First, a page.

According to the investigator's affidavit, the state Division of Securities opened a case against Bosh and Money & More earlier in 2008 but closed it because the victim in the case refused to cooperate.
Even when confronted with evidence, victims are often reluctant to cooperate with authorities.
"They always think that police are the bad guys because they're stopping this great thing," Jeff Robinson said. "They don't want us involved because they're afraid they're not going to get their money."
The county created an informal threshold two years ago that no case with losses under $100,000 would be investigated, but that limit has turned out to be much too low.
"Most of our cases now are million-dollar cases," Robinson said.
The jump in fraud cases comes at a time when resources are stretched.
"The honest truth is we're barely scratching the surface," Buhman said. "We could double or triple our department easily, and we would still be extremely busy."
And even when white-collar criminals are convicted, investors are rarely made whole. Court-ordered restitution totaled only $408,000 in 2006 and 2007 in Utah County, with no guarantee it would actually be paid.
"Really, it's pennies on the dollar," Robinson said. "People live high on the hog when they have the money."
Ripe for fraud
Prosecutors say their focus on white-collar crime reinforces Utah County's reputation as fertile ground for fraud, one they concede it has earned in its trusting, tight-knit towns.
"We just happen to be a very religious community here in Utah County, and so it's a prime target," Buhman said.
"The key to a great scheme," Robinson said, "is to get people in the community that people trust."
Robert Clark has advice for people confronted with an offer like the one that came his way.
"Stay as far away from it as you can," he said. "Don't trust church members, don't trust elders quorum presidents or whatever position they have in the church. Stick with something that's a bona fide investment where you know your money's going to be pretty safe."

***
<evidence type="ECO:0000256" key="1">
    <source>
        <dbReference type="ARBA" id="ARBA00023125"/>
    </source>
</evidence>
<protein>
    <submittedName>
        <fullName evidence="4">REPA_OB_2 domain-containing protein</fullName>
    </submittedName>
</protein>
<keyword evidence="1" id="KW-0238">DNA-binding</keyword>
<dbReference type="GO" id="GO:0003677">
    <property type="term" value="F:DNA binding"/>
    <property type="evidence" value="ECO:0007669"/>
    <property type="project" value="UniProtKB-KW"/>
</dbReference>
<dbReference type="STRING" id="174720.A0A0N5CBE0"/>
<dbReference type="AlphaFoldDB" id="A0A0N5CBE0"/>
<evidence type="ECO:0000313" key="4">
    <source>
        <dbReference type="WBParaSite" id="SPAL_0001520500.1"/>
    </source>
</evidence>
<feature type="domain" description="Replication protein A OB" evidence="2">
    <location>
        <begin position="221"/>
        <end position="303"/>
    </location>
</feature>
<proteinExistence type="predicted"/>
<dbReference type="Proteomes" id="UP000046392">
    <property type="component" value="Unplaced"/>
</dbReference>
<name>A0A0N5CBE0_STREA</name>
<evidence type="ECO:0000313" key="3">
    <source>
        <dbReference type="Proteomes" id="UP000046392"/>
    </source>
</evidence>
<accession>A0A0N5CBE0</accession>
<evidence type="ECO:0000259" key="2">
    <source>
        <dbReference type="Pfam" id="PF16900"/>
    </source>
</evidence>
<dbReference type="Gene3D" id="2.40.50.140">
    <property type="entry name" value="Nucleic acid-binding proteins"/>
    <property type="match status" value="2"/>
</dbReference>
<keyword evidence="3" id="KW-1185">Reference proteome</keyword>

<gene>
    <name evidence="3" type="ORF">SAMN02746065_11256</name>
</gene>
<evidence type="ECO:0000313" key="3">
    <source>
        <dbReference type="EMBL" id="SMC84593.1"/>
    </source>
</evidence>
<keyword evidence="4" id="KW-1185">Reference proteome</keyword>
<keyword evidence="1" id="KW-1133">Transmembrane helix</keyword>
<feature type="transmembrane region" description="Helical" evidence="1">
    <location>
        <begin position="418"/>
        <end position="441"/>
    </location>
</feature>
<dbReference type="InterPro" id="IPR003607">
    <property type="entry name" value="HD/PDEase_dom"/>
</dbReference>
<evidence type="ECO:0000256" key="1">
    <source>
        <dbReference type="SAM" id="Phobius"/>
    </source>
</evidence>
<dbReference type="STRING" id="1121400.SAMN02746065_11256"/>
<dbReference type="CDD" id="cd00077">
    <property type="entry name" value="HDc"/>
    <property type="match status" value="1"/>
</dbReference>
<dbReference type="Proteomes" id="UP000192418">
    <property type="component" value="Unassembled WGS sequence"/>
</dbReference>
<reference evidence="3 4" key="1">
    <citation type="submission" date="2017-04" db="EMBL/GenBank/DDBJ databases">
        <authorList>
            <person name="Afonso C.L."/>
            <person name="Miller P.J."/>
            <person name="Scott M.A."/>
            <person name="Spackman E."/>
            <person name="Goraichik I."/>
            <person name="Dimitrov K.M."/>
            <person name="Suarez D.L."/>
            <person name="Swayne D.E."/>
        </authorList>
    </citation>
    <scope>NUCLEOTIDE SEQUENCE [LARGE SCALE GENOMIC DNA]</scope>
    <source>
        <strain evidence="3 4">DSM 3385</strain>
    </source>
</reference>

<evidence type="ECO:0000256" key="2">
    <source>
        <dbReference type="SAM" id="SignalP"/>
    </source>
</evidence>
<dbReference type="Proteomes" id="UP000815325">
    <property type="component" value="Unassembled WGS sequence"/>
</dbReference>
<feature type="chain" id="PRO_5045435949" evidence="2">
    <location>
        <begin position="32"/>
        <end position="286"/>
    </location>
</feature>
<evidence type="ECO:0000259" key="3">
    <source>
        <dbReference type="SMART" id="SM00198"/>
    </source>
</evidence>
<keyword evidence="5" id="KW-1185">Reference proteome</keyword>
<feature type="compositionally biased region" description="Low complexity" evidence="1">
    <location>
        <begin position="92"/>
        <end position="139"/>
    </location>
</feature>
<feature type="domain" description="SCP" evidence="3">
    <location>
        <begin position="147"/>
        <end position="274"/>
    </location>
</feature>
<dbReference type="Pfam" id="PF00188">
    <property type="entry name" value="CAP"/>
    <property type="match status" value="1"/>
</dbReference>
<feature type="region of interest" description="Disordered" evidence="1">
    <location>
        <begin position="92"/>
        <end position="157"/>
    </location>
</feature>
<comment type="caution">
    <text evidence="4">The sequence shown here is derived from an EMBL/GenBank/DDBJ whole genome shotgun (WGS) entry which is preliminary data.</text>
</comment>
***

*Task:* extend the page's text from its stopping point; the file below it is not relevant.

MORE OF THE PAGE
Still, he doesn't bear a grudge toward Poulsen, a Vietnamese immigrant adopted by American parents who Clark says is also a victim because he lost everything he owns.
"He's to blame from my standpoint … but I think he did it naively because he's not an educated person in financial matters," Clark said. "For him it was a big adventure."
Poulsen referred questions to his uncle and attorney, Mark Poulsen, who called his nephew an "innocent little guy" who simply got caught up in an "awful scam."
Smith could not be reached for comment: He is serving a 36-month federal prison sentence in Colorado for a March 2008 conviction for tax evasion and making false statements in a bankruptcy filing. He was ordered to pay $470,697 in restitution in the case, which included allegations he tried to hide a residence he bought in Mona by titling it in a dead relative's name.
Gale Robinson did not respond to questions sent via e-mail. In court filings, Money & More has said it stopped making payments in late 2008 in part because information on the company's payday loans was stolen by a computer software consultant.